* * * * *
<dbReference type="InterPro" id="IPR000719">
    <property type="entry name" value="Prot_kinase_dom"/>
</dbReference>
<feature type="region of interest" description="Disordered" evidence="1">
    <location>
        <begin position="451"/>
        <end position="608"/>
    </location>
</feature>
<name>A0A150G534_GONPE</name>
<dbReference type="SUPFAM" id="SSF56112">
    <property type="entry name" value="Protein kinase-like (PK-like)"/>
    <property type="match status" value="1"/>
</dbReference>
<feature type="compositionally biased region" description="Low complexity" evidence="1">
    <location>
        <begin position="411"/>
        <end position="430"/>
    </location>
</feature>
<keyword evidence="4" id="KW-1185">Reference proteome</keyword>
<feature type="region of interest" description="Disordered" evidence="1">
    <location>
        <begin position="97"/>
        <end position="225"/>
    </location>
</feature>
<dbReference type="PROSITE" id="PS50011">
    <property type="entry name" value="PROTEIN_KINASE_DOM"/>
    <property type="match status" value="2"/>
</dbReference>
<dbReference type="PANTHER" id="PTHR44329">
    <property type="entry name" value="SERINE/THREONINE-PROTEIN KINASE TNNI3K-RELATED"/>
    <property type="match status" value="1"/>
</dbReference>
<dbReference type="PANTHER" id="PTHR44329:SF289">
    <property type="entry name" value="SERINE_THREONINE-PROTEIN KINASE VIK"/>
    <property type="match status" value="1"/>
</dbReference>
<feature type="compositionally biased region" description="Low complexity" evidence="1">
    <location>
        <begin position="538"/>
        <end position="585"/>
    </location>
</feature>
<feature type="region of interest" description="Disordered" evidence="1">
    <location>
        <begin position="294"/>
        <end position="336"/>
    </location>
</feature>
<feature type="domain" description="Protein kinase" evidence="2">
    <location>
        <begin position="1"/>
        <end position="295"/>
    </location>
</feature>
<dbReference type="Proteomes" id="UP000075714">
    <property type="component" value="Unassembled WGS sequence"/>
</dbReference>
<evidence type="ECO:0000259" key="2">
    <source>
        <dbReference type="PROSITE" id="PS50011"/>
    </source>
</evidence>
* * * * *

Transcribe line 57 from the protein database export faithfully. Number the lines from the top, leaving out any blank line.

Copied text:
</feature>